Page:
One million people just got the same tweet: "Watch a Movie. Change the World." @NelsonMandela is on to something.
If you haven't yet heard about FilmRaise -- the new fundraising platform for charities and filmmakers -- it's only a matter of time. Funny enough, that's the only thing they're asking of you: your time.
Did you catch that? All you have to do is watch an award-winning film and your choice of several world-class charities gets the resources they need to do their important work. For once, a charity isn't asking for a donation. Refreshing, isn't it?
Right now FilmRaise is showcasing Beyond Right and Wrong -- a film with a powerful message of peace, forgiveness and reconciliation. But this post isn't a spoiler alert. The film speaks for itself.
No, this post is an invitation to think differently about how you can have an impact; to see why Operation Kids decided to support FilmRaise and to see if you would have done the same.
So why did Operation Kids get behind FilmRaise?
Let's start with this:
If you had to give $10 or $100 or $1,000 away and the only condition was to make a difference -- to have the greatest impact -- how would you spend it? (Add as many zeros as you want and your answer won't change as much as you think.)
Don't jump ahead. Think about it for a sec. Your decision makes a difference. What's it going to be?
At Operation Kids, we manage an impact fund and must choose the highest and best use of those limited resources. It's not a choice we take lightly and I don't think you would either. It's a stewardship; these funds are considered sacred.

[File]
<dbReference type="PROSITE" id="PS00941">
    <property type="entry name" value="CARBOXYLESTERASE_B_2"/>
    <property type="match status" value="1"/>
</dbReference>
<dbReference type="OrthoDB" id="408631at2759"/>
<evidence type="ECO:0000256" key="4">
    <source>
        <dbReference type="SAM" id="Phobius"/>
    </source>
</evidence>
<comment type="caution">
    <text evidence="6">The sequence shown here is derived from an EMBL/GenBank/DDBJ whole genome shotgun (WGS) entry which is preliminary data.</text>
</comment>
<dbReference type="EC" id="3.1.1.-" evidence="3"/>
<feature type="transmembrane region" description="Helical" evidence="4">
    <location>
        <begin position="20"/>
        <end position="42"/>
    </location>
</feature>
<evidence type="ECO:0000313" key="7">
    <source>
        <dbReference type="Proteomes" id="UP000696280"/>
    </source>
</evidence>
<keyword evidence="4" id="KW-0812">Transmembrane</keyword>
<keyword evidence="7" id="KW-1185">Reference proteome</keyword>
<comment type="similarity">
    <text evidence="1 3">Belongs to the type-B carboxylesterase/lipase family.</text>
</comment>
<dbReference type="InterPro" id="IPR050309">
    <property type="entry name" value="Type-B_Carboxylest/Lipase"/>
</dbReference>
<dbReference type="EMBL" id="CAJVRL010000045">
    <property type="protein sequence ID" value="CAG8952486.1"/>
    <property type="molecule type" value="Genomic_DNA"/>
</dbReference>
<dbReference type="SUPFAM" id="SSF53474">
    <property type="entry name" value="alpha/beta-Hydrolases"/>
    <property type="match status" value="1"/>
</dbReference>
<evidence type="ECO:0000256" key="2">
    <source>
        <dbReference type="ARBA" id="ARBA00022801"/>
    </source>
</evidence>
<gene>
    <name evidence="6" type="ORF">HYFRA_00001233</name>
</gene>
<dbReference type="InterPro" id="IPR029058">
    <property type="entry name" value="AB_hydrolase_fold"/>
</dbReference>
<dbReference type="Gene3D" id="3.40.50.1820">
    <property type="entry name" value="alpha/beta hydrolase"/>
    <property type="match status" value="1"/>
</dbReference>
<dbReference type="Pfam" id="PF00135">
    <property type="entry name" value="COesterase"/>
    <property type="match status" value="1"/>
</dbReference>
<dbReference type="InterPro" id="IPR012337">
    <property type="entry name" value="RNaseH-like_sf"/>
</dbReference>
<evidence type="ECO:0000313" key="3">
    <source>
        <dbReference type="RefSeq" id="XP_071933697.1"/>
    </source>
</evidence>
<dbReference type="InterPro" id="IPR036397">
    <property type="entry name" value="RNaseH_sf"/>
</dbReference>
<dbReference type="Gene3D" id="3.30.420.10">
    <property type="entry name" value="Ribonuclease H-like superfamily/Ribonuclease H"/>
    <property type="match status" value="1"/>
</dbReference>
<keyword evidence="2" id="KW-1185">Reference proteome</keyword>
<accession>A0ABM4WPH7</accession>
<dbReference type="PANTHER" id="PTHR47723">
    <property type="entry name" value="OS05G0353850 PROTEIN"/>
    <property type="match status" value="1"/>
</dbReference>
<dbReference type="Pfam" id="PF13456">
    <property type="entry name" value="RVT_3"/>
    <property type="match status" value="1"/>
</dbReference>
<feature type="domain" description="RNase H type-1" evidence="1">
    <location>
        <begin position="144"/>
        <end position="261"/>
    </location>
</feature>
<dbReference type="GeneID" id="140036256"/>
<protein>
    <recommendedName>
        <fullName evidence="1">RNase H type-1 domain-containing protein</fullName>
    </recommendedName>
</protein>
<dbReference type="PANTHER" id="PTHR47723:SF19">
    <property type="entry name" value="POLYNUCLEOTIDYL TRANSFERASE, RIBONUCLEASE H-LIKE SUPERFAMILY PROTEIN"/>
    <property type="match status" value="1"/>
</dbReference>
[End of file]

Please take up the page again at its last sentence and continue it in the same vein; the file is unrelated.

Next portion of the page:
You're in the same position, whether you have $10 or $10 million: what should you do with your limited resources?
Charities understand this and therefore compete, sometimes viciously, for your donation.
Now, if you're passionate about a cause, I get that. It's a highly personal issue. But I'm sure you've noticed: if there's a cause, there's a charity ... or two, or three, or so many it's hard to know who's who. You're hit up from all sides: Save the Whales? Save the Children. Save the Planet! Operation Smile? Operation Kids. Operation Adopt-a-Pet! And don't forget the Historical Preservation Society (all proud members please stand up)!
Thus, a common complaint from donors: "Why can't these charities work together?" "Think of the impact they could have if only they would collaborate."
It sounds nice. But to have charities collaborating in the same space is the holy grail of the industry! Rarely do you see that kind of unified front. And that leads to more duplicated efforts, wasted resources and intense competition for your donation.
That is one of the biggest reasons why we decided to get behind FilmRaise. It promotes a compelling film, yes. It's a positive, disruptive platform, yes. But the biggest indicator of powerful change potential for me was to look at the organizations it has gathered under its umbrella and how it enables them to collectively work with the public to serve their individual causes in a new way.